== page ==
What the panelists were discussing today was another form of Reg D offering without the safeguards that we’ve been advocating for 11 months. Not one of the panelists today acknowledged how crowdfunding works or any of the principles above. Obviously, just looking at them, it is clear that none of them have a Facebook page, have tweeted or blogged to a community that follows them. No wonder they don’t understand how crowdfund investing would work.
Why is it that the people who are crafting the rules under which entrepreneurs can raise capital are the same people who benefit from the rules not changing or changing in their favor?
At the end of the day, why not focus on what we do know. Crowdfunding has been around for over 5 years now. Over half a billion dollars has been given away and while we still expect people to do what they say with their money, no one has complained of fraud. It’s worked well enough up to now, under our framework it will continue to work well but have the added benefit of spurring entrepreneurialism and JOBS!
Categories: Crowd Fund Investing · crowdfunding · Sherwood Neiss
Tagged: crowd fund, crowd fund investing, crowd funding, crowdfunding, entrepreneurs, President Obama, SEC regulations, Sherwood Neiss, startup exemption
November 22, 2011 · Leave a Comment
The following is an excerpt from Kevin Lawton, the author of the Crowdfunding Revolution.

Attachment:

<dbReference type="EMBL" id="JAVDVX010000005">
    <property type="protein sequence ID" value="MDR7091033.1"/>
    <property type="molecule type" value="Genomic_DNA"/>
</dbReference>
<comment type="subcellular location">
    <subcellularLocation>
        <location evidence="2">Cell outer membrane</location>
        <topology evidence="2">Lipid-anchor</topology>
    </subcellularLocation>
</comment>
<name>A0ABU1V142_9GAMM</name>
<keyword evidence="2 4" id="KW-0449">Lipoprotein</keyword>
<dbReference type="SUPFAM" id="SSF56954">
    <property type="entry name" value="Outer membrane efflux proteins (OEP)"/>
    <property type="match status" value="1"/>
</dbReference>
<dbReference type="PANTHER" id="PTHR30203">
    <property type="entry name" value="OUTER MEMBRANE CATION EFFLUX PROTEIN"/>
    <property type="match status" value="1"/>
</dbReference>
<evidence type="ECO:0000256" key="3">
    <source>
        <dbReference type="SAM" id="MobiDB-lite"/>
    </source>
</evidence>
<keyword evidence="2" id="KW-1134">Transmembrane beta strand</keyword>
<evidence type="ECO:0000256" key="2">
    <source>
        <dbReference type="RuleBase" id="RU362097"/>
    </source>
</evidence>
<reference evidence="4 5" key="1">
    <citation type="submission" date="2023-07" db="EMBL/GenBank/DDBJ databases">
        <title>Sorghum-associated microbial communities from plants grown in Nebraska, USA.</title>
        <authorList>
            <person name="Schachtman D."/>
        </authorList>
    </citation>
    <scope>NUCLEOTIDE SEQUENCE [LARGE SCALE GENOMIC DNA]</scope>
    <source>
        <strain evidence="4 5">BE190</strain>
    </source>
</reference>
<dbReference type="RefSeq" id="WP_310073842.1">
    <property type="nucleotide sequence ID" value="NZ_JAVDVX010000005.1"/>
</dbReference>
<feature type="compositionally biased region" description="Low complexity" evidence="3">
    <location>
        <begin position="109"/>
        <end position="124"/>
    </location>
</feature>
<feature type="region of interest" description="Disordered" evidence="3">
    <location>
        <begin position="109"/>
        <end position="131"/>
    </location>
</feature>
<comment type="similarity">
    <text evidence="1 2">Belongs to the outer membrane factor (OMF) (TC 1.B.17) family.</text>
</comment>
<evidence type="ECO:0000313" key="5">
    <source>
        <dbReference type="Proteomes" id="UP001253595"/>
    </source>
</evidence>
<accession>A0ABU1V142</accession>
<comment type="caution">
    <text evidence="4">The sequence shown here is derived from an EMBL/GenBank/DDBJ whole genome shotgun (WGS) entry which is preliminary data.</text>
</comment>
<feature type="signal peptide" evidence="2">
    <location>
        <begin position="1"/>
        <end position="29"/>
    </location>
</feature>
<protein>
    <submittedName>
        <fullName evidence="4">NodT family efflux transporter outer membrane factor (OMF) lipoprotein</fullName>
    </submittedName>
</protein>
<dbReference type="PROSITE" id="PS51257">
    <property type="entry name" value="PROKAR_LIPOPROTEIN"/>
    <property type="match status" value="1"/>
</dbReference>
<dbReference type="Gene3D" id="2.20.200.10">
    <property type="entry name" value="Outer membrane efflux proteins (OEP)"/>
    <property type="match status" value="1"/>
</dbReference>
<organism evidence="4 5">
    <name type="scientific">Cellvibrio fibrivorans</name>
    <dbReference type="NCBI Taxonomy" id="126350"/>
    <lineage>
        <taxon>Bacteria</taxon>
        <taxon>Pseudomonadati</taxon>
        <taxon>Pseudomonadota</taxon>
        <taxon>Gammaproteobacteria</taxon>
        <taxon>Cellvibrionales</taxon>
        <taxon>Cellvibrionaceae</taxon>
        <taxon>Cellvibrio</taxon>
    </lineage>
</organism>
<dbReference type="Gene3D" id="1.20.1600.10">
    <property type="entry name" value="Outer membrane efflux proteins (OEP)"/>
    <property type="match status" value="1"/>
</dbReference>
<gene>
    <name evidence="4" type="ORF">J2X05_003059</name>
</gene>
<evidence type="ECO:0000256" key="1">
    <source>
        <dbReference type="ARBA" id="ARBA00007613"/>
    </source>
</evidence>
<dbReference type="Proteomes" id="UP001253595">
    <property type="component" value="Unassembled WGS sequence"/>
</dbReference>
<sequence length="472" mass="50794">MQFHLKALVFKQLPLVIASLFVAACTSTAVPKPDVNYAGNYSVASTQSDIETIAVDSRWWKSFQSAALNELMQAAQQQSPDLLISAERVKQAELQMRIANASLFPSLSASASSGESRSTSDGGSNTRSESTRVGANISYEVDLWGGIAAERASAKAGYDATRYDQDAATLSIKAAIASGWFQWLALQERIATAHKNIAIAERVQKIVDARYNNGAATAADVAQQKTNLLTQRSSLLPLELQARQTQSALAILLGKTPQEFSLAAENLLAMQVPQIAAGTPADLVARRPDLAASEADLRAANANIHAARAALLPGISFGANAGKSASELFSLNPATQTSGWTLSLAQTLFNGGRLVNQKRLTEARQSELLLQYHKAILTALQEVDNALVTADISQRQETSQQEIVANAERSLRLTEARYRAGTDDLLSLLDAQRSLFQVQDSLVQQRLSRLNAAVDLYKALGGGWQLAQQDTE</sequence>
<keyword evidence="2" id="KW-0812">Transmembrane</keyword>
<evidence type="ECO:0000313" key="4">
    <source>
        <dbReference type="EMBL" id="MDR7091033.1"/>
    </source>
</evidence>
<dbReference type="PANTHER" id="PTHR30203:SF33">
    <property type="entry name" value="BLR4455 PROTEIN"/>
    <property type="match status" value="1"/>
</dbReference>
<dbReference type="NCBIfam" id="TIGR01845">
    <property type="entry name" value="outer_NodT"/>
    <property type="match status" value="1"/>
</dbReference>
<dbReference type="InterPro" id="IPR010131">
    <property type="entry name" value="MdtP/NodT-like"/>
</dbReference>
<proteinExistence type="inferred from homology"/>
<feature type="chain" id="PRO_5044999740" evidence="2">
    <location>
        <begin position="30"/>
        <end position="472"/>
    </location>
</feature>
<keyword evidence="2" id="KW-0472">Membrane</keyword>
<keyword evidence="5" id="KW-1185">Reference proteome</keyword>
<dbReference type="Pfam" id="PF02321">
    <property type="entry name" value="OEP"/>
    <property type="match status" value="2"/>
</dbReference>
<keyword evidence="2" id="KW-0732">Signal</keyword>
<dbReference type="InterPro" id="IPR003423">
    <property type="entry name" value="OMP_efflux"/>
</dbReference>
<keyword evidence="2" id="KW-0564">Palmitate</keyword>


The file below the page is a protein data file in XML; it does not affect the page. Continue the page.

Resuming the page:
I recently re-ran a quick study of the risk-vs-reward profile of penny stocks vs initial angel investments in startups (data from the Kauffman Foundation’s AIPP). See below. It’s yet another confirmation that early stage investments are actually less risky and have better returns than “penny stocks” (which the public has access to without limitation).
Fraud has been trotted out as the ad naseum bogeyman, but it’s been nothing but a red herring. Failure is the issue. Given any degree of risk, a portfolio is necessary to mitigate against investment failure. So far, I can not find a person (at least one who has any wealth left) who does not have a portfolio. And thus, for any high-risk asset class where one can lose 50% of the time, having 1% of fraud is a tiny and noisy component in investment failure.
The issue has always been an education thing (i.e. the portfolio). Beyond that, if a system suppresses crowdfunding in a futile attempt to fight the 1 unit of fraud, it will not only suppress the 99 units of investment, but often a 3x .. 10x economic multiplier (so up to a 1000 units). Most of the crowdfunding projects tend to have a geographic locality component. And as Amy Cortese points out in Locavesting, local businesses have a strong local economic multiplier.
But I’m most curious why we are starving private equity of some serious profits and deal flow. Please see my brief post about how I applied a black-box hedge fund technique to amp up Venture Capital IRR from 30% to 46%. Allowing crowdfunding platforms to flourish, opens up the door for some bigger players to access investments in smaller companies, and frankly eat some of the VC pie.
Crowdfunding platforms will include crowdsourced diligence & fraudster detection, which will rival the response time and accuracy of anything that Venture Capital has ever seen. We just need the government to get the heck out of the way…
Author of The Crowdfunding Revolution and serial entrepreneur
Categories: Crowd Fund Investing · Jason Best · Kevin Lawton · Sherwood Neiss
Tagged: crowd fund, crowd fund investing, crowd funding, entrepreneurs, HR 2930, kevin lawton, SEC regulations, Sherwood Neiss, startup exemption, venture capital